In the religion category, evangelical Christian authors dominate as moneymakers, racking up impressive sales and commanding top dollar. Lately, in the midst of a faltering economy, many top evangelical authors have been in play, leaving their longtime publishers for new houses. Chuck Swindoll, Frank Peretti, Philip Yancey, John Maxwell, Dave Ramsey, Charles Stanley, John Eldredge, Beth Moore, David Jeremiah, Ted Dekker—all are marquee names in the Christian market, the kinds of authors no publisher would want to lose. So why the big moves?

Jonathan Merkh, publisher at S&S Christian imprint Howard Books, says, "In the past five years, successful authors and their agents have been asking whether there are bigger opportunities with houses that can take them to the broader market." Rolf Zettersten, publisher at Hachette's FaithWords and Center Street imprints, agrees, saying that trend accelerated in the flaccid economy. "The religion category has suffered in the past couple of years along with publishing in general, and when the market is suppressed, authors want to try other options," Zettersten says.

Howard and FaithWords are two places many of these authors have landed. Both publishers have deep pockets and offer authors the prospect of a higher profile in the general market, where sales of Christian books have increasingly migrated over the past 15 years.

Howard's Merkh is focused on building a strong list for the almost-four-year-old unit and solidifying its presence in the general market. (S&S bought Howard from founder John Howard in 2006, but has shifted away from its former emphasis on gift books.) FaithWords's Zettersten got a head start on Merkh when Warner Books launched the Christian imprint in 2001 as Warner Faith to go after that lucrative market. FaithWords now has a strong backlist that includes powerhouse franchise Joyce Meyer. "We've increased our acquisitions as we've seen the opportunity to acquire majors," Zettersten says.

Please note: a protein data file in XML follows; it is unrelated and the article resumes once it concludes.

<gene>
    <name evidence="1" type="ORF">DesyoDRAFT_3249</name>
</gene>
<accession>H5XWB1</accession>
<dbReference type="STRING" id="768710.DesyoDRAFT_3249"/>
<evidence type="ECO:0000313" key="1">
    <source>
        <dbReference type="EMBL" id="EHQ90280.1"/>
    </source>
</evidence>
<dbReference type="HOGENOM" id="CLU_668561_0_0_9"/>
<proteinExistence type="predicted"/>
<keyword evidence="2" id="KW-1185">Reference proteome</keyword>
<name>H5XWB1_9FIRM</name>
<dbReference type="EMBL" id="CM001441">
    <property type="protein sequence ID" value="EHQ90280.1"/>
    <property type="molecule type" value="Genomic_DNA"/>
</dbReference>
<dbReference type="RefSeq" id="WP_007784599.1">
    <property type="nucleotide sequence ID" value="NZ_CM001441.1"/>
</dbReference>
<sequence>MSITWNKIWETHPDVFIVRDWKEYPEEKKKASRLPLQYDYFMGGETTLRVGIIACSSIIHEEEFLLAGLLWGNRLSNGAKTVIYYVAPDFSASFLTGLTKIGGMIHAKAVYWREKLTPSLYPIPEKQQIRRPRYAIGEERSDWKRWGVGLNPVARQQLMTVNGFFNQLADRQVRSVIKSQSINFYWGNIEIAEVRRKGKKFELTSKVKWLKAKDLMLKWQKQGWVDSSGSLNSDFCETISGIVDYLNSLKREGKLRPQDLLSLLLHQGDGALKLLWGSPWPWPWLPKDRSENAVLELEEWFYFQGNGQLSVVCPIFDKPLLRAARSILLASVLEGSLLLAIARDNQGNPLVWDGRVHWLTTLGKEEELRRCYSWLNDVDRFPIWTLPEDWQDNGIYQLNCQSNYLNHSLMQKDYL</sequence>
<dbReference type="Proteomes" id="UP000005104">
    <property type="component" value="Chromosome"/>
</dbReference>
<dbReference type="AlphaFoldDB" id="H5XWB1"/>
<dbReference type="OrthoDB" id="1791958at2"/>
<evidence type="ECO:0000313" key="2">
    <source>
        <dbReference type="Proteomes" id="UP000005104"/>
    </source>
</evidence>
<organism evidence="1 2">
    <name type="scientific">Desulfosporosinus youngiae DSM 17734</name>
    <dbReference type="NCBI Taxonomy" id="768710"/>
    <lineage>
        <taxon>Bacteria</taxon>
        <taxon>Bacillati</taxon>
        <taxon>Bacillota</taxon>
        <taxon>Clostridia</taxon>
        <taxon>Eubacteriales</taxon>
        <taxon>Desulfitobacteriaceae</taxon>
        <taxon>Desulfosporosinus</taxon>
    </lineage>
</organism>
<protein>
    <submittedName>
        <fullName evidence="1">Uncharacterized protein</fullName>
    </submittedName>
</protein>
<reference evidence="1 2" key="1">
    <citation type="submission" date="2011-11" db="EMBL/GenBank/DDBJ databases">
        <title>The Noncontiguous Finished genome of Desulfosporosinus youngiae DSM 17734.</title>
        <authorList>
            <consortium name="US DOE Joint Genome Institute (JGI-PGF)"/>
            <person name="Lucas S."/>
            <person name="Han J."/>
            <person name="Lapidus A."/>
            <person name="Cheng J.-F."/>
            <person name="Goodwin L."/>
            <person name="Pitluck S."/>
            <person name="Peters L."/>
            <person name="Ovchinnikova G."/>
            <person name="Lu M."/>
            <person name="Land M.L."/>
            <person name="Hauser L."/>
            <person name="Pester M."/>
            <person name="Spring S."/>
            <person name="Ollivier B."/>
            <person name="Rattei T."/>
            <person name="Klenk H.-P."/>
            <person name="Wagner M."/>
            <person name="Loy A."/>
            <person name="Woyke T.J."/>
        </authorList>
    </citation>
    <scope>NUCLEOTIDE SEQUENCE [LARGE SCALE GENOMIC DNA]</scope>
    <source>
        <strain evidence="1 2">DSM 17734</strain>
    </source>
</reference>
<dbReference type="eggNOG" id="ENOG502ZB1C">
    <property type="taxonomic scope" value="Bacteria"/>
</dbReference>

Many of these authors were formerly published by Thomas Nelson, leading to the perception that Nelson is bleeding top authors. Zettersten notes obliquely that "the recession and financial straits of certain competitors" gave FaithWords the opportunity to sign marquee names.

Mike Hyatt, former CEO and now chairman of the board at Nelson, disputes that view. "A lot of smaller publishers for strategic reasons are willing to pay a premium to gain visibility," he says, noting that house-switching is not a new phenomenon: "I've seen [that strategy] off and on over the years. It's a shortterm solution, but the long-term result can be un-recouped advances."

Meanwhile, other Christian publishers continue doing what they have done successfully over many years. Tyndale Books' copublisher Ron Beers (his title, along with Doug Knox, is senior v-p, group publisher) pointed out that the house was in its 32nd successive profitable year. "We do bid on these authors," but also bow out when the numbers get stratospheric, he says.

Of course, Beers would like to acquire more blockbusters, and he says the house uses every strategy it can, "but when those come they are a matter of grace and luck." They must be doing something right—this past spring Tyndale had five PW and New York Times bestsellers.

Jack Kuhatschek, Baker Publishing Group executive v-p and publisher, attributes some author movement to internal changes at some of the top Christian houses. "Authors have relationships with their team at a publishing house, and then those people are gone. So there's less reason to stay," he says.

Baker is in the bidding for top-echelon authors, Kuhatschek says, "but when they want top dollar, we have to analyze risk vs. reward and ask, ‘Is it worth it?' "

Authors leaving one house to sign with another might be less an exodus from any publisher than a high-stakes game of musical chairs, with authors and their agents looking for the best seat. About that, there's nothing new.

The State of the Religion Category

Now that the recession has receded some, e-books are growing like e-topsy, and acquisitions editors are again spending money, PW surveys the religion category. Major authors are playing musical chairs, and the quest for the grail of good data continues, with new measures in the offing. Self-publishing gains currency and trendy topics are as evergreen as heaven. The news is modestly good: partly growing, with a chance of success. —Marcia Z. Nelson